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Hi All,

We are using TM4.1.5 and Composer.

I'm finding it quite challenging to test our Groovy scripts; the Groovy console is a bit clumsy and I find I have to do a lot of manual work to run a test. Need to copy a service, manually copy paste service parameters, manually change values in the script, then run it, review, debug, repeat and so on.

What is your approach to testing? Do you:

  • have two versions of a script - one active and one for testing
  • have conditional statements e.g. 

    if (testing)
    do this
    else
    do that

  • have a test script that calls the production scripts and manipulate inputs and results in the test script
  • some other options

 

We only use the groovy console, we don't have an IDE for development work (that's another topic)

Any ideas would be appreciated.

Thanks

Mark

 

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    2 answers

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      Hey Mark,

      could you clarify a few things for me in relation to your query:

      1. Why do you need to create a copy of the service to test it?
      2. Why do you need to manually change values in the script?
      3. I'm interested in your point about not having an IDE - can you elaborate?

      Certainly I would not recommend you have branching logic in your script for test scenarios. In my experience this is not required.

      Some techniques that may help you:

      1. Managing multiple service endpoints and credentials for external service calls will allow you to quickly switch between test and prod environments where you are calling external services.
      2. Externalize values that you need to change as service parameters or input parameters. You should not have to modify the Groovy script itself to perform a test.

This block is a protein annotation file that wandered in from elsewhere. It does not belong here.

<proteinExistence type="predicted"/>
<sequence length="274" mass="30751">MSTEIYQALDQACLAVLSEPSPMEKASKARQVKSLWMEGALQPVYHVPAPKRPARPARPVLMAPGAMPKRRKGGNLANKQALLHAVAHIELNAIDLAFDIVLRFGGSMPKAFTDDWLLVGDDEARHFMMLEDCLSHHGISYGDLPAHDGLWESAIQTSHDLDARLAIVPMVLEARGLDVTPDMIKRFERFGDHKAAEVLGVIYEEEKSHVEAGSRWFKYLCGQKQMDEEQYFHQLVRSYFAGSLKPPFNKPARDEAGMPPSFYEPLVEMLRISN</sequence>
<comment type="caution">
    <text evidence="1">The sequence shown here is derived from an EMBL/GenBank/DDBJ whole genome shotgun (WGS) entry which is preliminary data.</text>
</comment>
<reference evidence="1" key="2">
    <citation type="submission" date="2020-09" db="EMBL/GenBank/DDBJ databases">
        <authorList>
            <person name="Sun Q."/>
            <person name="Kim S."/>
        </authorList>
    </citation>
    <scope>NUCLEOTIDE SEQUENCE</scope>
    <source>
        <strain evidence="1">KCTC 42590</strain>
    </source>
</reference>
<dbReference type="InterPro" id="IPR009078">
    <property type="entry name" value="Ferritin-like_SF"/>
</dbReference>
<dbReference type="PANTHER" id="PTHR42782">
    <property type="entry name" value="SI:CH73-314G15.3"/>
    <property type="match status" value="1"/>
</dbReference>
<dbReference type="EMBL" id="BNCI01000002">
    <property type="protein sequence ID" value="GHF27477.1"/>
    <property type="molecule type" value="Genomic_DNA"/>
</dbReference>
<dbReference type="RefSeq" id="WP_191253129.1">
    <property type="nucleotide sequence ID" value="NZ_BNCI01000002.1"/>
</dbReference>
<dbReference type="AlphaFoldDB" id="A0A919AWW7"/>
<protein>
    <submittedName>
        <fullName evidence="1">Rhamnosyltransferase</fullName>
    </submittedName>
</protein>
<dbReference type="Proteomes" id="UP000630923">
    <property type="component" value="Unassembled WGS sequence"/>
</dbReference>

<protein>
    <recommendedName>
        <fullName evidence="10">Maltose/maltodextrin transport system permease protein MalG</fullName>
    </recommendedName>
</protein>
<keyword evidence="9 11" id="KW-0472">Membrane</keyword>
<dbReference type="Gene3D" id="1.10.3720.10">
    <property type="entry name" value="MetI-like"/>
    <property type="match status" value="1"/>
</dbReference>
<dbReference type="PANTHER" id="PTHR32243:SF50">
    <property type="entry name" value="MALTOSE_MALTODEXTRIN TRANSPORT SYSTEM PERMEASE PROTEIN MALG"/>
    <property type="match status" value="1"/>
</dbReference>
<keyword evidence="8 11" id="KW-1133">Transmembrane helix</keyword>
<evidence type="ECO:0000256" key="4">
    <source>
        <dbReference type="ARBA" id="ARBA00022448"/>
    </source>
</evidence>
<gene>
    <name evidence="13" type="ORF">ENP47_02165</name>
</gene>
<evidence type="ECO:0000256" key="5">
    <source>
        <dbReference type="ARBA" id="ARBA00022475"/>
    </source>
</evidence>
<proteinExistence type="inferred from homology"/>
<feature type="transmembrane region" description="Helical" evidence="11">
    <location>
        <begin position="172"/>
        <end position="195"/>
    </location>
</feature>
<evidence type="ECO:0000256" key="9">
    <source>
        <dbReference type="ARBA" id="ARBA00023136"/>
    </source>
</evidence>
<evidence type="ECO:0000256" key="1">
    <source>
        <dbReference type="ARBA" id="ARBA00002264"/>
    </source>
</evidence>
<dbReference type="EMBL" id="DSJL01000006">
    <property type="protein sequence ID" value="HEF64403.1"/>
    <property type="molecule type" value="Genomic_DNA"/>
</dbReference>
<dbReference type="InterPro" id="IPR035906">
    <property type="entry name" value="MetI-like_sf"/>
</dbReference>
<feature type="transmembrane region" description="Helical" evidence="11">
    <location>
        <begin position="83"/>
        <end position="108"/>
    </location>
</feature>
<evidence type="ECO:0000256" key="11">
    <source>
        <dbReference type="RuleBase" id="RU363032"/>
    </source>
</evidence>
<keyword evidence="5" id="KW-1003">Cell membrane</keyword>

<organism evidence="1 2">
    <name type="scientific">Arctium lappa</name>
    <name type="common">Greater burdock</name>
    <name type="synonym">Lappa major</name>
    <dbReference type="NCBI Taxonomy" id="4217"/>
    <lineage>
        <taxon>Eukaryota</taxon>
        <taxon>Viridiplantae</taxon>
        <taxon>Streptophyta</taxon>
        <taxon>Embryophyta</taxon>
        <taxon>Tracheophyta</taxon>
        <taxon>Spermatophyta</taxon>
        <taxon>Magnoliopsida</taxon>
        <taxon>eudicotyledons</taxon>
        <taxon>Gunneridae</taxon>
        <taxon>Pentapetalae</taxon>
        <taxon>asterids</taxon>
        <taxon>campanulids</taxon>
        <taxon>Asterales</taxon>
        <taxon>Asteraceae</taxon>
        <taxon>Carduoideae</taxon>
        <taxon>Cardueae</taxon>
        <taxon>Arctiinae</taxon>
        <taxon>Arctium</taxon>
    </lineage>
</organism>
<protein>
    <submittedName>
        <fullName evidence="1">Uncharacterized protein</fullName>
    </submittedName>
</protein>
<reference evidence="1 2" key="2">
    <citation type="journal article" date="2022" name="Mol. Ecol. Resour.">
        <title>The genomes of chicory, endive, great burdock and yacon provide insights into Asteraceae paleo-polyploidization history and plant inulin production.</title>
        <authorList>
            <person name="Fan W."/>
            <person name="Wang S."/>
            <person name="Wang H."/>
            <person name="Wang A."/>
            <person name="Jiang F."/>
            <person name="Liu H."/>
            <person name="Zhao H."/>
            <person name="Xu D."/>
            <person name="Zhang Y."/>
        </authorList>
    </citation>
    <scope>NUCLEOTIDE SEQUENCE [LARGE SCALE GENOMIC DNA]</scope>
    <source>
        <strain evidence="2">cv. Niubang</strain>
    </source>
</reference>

3. Utilize the in built Unit Test feature to verify your service under a range of different scenarios by setting request parameters before executing the script and checking response values.

      You are on quite an old version of Avoka Transact, and as always we would encourage you to upgrade your environments on a periodical basis.

      Version 5.0 has excellent support for IDE development of groovy services which is a far better development experience than using the groovy console. More info.

      Cheers,

      BW.

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        Hi Ben,

        I have inherited this system and found a few shortcomings.

        There is no test structure to speak of, so I find that I need to use the Groovy console as my test framework - copy the service, manually change values, execute script, debug, repeat, etc. This is not ideal, but until I get a decent test framework and write the test scripts I'll have to work with what I have available.

        All our development work for Groovy scripts is done using the Groovy console - that is our Groovy IDE at the moment. I'll introduce IDEA to at least get some productivity features for coding.

        I'm not a fan of conditional logic in production code, so I agree with your recommendation. The service endpoint article should be of some help. And externalizing 'variables' will also help, but that will involve quite a bit of code refactoring (just need some time for that to be done).

        When you mention the built in Unit Test feature do you mean the 'Test Service' tab on the service definition page? or is there something I'm missing because of our version of TM? Do you have any KB articles or other information regarding how to utilise the Unit Tests?

        Thanks

        Mark

        1. Ben Warner

          Hey Mark, yes the tab on the service definition page is the one I'm referring to. In more recent versions this has been renamed to Unit Test but is essentially the same thing - lets you write a groovy script to test your service without having to use the groovy console. This article give some brief instructions for Unit Testing Groovy services: https://support.avoka.com/kb/display/SDK50/Unit+Testing+Groovy+Services Also, if you view the javadoc link from the Groovy Console and search for MockEntityService and MockRequestContext for information around setting up test scenarios.

        2. Mark Murray

          I'll investigate that article a bit further. Thanks Mark

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